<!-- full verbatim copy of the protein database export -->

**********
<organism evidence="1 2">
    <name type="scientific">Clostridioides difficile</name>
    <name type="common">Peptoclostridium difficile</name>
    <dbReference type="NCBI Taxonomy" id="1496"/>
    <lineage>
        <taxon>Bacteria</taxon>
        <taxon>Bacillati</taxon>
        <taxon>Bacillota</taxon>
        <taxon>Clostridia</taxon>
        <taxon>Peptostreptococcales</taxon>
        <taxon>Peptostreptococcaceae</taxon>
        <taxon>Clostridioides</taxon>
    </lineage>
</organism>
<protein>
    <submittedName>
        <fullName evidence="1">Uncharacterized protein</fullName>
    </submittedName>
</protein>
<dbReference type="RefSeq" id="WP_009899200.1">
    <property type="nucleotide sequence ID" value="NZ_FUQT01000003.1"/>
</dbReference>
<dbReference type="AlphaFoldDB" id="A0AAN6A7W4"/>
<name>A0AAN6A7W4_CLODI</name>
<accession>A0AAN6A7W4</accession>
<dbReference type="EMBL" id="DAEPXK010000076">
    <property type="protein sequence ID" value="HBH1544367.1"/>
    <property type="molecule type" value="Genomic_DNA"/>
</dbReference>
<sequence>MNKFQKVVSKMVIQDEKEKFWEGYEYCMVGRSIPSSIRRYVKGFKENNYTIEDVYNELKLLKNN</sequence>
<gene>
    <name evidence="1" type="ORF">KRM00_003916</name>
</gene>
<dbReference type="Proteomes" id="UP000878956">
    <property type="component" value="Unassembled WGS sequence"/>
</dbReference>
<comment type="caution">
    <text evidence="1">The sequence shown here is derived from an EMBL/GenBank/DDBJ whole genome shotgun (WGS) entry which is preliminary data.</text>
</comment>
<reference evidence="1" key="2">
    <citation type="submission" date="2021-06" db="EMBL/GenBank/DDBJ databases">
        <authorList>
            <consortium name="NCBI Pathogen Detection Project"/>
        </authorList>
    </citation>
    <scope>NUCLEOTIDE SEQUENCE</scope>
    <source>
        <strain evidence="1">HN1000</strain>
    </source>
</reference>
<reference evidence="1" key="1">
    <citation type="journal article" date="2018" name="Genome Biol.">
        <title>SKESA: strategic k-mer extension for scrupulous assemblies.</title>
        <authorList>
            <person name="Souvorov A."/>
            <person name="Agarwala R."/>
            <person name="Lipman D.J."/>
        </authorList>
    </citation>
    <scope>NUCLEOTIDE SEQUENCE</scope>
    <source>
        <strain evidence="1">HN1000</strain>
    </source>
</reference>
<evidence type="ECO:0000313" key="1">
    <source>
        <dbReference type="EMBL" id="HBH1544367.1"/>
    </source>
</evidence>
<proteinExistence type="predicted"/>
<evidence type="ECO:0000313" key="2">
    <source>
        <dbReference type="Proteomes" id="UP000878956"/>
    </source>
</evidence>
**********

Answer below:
<organism evidence="1 2">
    <name type="scientific">Clostridioides difficile</name>
    <name type="common">Peptoclostridium difficile</name>
    <dbReference type="NCBI Taxonomy" id="1496"/>
    <lineage>
        <taxon>Bacteria</taxon>
        <taxon>Bacillati</taxon>
        <taxon>Bacillota</taxon>
        <taxon>Clostridia</taxon>
        <taxon>Peptostreptococcales</taxon>
        <taxon>Peptostreptococcaceae</taxon>
        <taxon>Clostridioides</taxon>
    </lineage>
</organism>
<protein>
    <submittedName>
        <fullName evidence="1">Uncharacterized protein</fullName>
    </submittedName>
</protein>
<dbReference type="RefSeq" id="WP_009899200.1">
    <property type="nucleotide sequence ID" value="NZ_FUQT01000003.1"/>
</dbReference>
<dbReference type="AlphaFoldDB" id="A0AAN6A7W4"/>
<name>A0AAN6A7W4_CLODI</name>
<accession>A0AAN6A7W4</accession>
<dbReference type="EMBL" id="DAEPXK010000076">
    <property type="protein sequence ID" value="HBH1544367.1"/>
    <property type="molecule type" value="Genomic_DNA"/>
</dbReference>
<sequence>MNKFQKVVSKMVIQDEKEKFWEGYEYCMVGRSIPSSIRRYVKGFKENNYTIEDVYNELKLLKNN</sequence>
<gene>
    <name evidence="1" type="ORF">KRM00_003916</name>
</gene>
<dbReference type="Proteomes" id="UP000878956">
    <property type="component" value="Unassembled WGS sequence"/>
</dbReference>
<comment type="caution">
    <text evidence="1">The sequence shown here is derived from an EMBL/GenBank/DDBJ whole genome shotgun (WGS) entry which is preliminary data.</text>
</comment>
<reference evidence="1" key="2">
    <citation type="submission" date="2021-06" db="EMBL/GenBank/DDBJ databases">
        <authorList>
            <consortium name="NCBI Pathogen Detection Project"/>
        </authorList>
    </citation>
    <scope>NUCLEOTIDE SEQUENCE</scope>
    <source>
        <strain evidence="1">HN1000</strain>
    </source>
</reference>
<reference evidence="1" key="1">
    <citation type="journal article" date="2018" name="Genome Biol.">
        <title>SKESA: strategic k-mer extension for scrupulous assemblies.</title>
        <authorList>
            <person name="Souvorov A."/>
            <person name="Agarwala R."/>
            <person name="Lipman D.J."/>
        </authorList>
    </citation>
    <scope>NUCLEOTIDE SEQUENCE</scope>
    <source>
        <strain evidence="1">HN1000</strain>
    </source>
</reference>
<evidence type="ECO:0000313" key="1">
    <source>
        <dbReference type="EMBL" id="HBH1544367.1"/>
    </source>
</evidence>
<proteinExistence type="predicted"/>
<evidence type="ECO:0000313" key="2">
    <source>
        <dbReference type="Proteomes" id="UP000878956"/>
    </source>
</evidence>